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Nepal's Ruling Party Leaders Fail to Negotiate Power-sharing Deal between Oli and Prachanda

File photo of former Nepal PM Pushpa Kamal Dahal 'Prachanda'. (REUTERS)

File photo of former Nepal PM Pushpa Kamal Dahal 'Prachanda'. (REUTERS)

The Standing Committee members close to Oli did not attend the unilateral meeting convened by Prachanda. However, 29 Standing Committee members and two invitees were present at the meeting, which started at around 3:00 pm and lasted for one hour, party sources said.

  • PTI Kathmandu
  • Last Updated: July 28, 2020, 9:01 PM IST
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Nepal's ruling communist party leaders on Tuesday once again failed to negotiate a power-sharing deal between Prime Minister K P Sharma Oli and executive chairperson Pushpa Kamal Dahal 'Prachanda', who convened a meeting of the powerful Standing Committee despite the former's decision to postpone it.

Prachanda and some senior leaders reached the Prime Minister's official residence at Baluwatar at around 11 am for the scheduled meeting of the 45-member Standing Committee of the Nepal Communist Party (NCP) to iron out the differences between the two warring factions.

However, Prime Minister's press advisor Surya Thapa said the meeting was postponed. But Matrika Yadav, a Standing Committee member, said the meeting would be held at any cost, even if Prime Minister Oli refused to attend, the Kathmandu Post reported.

Prachanda and senior party leader Jhalanath Khanal then went to meet Oli only to return to the meeting hall after the latter told them to do whatever they wished to, the paper said.

At the meeting hall, Prachanda briefed the Standing Committee members about his talks with Oli.

The Standing Committee members close to Oli did not attend the unilateral meeting convened by Prachanda. However, 29 Standing Committee members and two invitees were present at the meeting, which started at around 3:00 pm and lasted for one hour, party sources said.

Standing Committee member Ganesh Shah said the meeting was postponed as the two leaders need more time for informal consultations to sort out their differences. The Standing Committee meetings have been postponed for nine times since June 24.

"It was against the party statute and inappropriate for PM Oli to postpone the meeting unilaterally," Party spokesperson Narayankaji Shrestha told reporters.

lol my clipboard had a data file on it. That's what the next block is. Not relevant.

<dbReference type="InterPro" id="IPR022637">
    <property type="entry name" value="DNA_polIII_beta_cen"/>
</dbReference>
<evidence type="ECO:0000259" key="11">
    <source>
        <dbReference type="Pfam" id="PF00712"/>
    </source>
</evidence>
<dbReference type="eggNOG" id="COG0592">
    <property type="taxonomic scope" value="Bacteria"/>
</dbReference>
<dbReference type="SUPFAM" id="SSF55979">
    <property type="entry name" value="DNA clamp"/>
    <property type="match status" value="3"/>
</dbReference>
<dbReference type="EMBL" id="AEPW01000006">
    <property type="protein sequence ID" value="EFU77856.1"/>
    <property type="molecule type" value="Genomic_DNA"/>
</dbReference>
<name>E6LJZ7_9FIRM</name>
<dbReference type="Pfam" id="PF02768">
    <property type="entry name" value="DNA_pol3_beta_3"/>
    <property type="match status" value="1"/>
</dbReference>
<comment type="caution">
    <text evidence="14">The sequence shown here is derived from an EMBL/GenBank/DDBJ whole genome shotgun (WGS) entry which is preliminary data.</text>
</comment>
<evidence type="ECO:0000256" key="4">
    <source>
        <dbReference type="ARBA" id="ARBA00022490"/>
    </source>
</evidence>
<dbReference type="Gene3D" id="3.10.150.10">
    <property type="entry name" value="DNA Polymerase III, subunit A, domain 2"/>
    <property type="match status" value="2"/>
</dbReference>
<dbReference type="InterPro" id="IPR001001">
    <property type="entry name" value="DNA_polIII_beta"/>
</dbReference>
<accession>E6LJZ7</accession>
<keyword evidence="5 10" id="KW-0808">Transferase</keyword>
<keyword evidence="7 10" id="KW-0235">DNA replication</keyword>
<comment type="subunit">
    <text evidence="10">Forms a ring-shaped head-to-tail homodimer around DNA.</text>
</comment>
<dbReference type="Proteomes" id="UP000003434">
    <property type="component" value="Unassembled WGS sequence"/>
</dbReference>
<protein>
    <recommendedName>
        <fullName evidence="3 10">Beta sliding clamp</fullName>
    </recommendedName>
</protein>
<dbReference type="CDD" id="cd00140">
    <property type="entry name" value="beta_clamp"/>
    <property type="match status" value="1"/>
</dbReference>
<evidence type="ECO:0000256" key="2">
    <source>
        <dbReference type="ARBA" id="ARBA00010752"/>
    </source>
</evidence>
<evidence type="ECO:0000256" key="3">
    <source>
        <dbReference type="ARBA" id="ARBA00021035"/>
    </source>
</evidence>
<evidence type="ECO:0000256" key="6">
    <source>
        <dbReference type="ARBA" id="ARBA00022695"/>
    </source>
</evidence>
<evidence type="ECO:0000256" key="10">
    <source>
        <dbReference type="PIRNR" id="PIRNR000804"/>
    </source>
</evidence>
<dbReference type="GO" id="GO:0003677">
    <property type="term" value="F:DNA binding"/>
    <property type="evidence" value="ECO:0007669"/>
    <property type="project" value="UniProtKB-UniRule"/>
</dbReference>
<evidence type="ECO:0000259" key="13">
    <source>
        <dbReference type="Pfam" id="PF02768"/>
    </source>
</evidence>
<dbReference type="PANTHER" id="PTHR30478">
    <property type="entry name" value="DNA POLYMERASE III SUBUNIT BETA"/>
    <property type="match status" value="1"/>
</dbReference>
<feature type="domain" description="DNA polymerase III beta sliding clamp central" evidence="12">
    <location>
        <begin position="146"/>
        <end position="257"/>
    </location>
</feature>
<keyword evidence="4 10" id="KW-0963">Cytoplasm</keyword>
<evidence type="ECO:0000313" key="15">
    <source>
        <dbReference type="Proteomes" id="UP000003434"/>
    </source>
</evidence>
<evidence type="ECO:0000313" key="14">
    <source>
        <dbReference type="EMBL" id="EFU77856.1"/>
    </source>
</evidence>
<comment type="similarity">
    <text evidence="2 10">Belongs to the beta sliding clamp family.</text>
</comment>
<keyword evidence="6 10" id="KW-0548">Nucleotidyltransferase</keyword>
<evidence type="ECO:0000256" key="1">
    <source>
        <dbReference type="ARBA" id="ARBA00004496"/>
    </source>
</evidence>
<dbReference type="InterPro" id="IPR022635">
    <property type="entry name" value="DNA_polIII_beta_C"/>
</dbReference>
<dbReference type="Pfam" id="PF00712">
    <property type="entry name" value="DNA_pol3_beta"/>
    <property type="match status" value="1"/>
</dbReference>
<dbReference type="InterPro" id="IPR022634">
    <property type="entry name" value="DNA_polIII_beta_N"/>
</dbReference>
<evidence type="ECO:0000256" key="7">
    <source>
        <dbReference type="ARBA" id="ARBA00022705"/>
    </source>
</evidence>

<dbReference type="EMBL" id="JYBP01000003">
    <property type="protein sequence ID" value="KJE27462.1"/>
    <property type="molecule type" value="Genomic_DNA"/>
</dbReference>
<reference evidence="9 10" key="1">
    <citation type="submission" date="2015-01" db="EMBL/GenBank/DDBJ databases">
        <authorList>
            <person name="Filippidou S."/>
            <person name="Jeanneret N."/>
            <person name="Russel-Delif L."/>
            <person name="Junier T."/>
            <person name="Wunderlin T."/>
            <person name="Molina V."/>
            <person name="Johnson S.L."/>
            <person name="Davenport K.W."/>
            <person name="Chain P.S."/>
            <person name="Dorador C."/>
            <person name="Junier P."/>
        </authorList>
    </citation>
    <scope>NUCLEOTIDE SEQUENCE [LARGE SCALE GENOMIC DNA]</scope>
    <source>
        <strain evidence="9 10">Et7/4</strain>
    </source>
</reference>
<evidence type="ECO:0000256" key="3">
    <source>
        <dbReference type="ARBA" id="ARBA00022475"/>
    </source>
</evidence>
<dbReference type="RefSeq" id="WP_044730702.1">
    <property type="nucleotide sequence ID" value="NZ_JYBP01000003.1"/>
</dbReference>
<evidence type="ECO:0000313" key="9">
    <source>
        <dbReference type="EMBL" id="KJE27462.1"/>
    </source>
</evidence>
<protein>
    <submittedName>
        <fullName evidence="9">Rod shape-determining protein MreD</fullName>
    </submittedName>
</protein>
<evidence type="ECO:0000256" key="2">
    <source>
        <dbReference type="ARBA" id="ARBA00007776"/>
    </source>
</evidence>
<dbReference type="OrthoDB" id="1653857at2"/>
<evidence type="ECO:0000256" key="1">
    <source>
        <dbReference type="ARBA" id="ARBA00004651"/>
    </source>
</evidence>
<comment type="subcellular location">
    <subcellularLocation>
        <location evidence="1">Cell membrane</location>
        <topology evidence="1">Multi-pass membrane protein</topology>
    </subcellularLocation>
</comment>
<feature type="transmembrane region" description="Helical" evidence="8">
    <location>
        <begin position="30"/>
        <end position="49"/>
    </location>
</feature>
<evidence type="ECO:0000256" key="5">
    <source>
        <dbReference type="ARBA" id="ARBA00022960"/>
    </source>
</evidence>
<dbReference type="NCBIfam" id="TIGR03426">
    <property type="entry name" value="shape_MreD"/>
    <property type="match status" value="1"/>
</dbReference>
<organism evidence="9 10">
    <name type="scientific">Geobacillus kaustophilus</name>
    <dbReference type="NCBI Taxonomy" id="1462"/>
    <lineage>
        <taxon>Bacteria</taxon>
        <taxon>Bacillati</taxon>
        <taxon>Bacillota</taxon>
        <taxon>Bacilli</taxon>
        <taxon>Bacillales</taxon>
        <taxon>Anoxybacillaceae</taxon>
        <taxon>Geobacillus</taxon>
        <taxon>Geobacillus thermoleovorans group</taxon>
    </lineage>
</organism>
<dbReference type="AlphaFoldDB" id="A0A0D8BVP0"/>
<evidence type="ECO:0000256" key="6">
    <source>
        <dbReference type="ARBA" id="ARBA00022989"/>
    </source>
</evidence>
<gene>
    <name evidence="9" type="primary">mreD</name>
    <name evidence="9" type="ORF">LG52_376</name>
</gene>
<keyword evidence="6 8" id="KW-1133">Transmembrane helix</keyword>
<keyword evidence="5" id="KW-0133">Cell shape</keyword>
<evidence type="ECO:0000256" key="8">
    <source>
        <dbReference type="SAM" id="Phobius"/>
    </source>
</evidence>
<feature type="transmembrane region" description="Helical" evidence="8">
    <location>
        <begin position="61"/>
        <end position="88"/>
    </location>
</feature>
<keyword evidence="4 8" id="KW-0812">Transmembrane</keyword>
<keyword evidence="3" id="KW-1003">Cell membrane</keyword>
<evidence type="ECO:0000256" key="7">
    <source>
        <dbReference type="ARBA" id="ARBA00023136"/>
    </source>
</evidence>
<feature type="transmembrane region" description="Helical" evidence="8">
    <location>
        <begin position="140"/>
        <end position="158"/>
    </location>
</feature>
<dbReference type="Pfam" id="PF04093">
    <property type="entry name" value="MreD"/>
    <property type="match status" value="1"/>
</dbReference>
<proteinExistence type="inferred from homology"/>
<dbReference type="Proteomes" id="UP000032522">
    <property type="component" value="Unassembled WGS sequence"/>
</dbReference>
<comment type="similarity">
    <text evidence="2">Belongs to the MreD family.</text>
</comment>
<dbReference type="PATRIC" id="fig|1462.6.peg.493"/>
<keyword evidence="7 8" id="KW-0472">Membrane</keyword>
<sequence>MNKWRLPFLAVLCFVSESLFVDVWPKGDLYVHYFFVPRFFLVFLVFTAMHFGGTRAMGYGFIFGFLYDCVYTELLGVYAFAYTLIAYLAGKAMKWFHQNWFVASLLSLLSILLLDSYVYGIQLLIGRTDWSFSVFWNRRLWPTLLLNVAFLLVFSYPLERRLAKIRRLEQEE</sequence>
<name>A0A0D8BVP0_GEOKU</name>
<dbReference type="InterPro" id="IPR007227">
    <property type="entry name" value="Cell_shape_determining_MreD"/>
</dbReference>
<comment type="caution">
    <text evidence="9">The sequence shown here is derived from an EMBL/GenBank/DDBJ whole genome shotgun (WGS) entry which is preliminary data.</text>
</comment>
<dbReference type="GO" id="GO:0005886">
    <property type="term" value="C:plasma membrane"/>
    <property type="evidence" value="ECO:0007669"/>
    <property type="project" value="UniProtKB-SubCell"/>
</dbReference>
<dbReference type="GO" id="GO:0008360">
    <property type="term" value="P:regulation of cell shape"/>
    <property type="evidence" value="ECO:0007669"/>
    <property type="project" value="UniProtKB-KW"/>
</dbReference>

"Today's meeting did not discuss the party's agenda but it decided to hand over the responsibility of convening another Standing Committee meeting to party chairman Prachanda after consulting with the prime minister," he said.

Those who spoke on the occasion criticised Prime Minister Oli, according to a member of the Standing Committee.

On Wednesday last, a Standing Committee meeting was briefly held at the Prime Minister's official residence. However, the prime minister did not attend the meeting.

Subsequently, the party decided to convene another meeting a week later, on July 28, to review its activities, the government's performance, finalising division of work among party's cadres and leaders, and proposed general convention among other issues.

During Tuesday's meeting, NCP Vice Chairman Bam Dev Gautam floated a 'middle path' solution to resolve the conflict between Prime Minister Oli and Chairman Prachanda.

Gautam proposed that Oli be allowed to stay as prime minister for the remaining term of the House of Representatives (HoR), that is, two-and-a-half years, and chairman of the party until the unity general convention that Oli has proposed to hold by mid-December.

Similarly, Prachanda should be given the responsibility as the party's Chairman with all executive powers until the unity general convention of the NCP is held.

Gautam also proposed that Oli be allowed to run the government independently even though the Chairman will have all executive powers. He, however, proposed holding consultation in the party before taking any decisions on issues of national and international importance.

The proposal also include making fixed criteria for the promotion and transfer of security officials and bureaucrats; reshuffling the Cabinet on the basis of the suggestions and consultation of the party's central secretariat; holding consultation within the party's Secretariat prior to unveiling of the government's policies and programmes and hosting party's official meeting at its central office.

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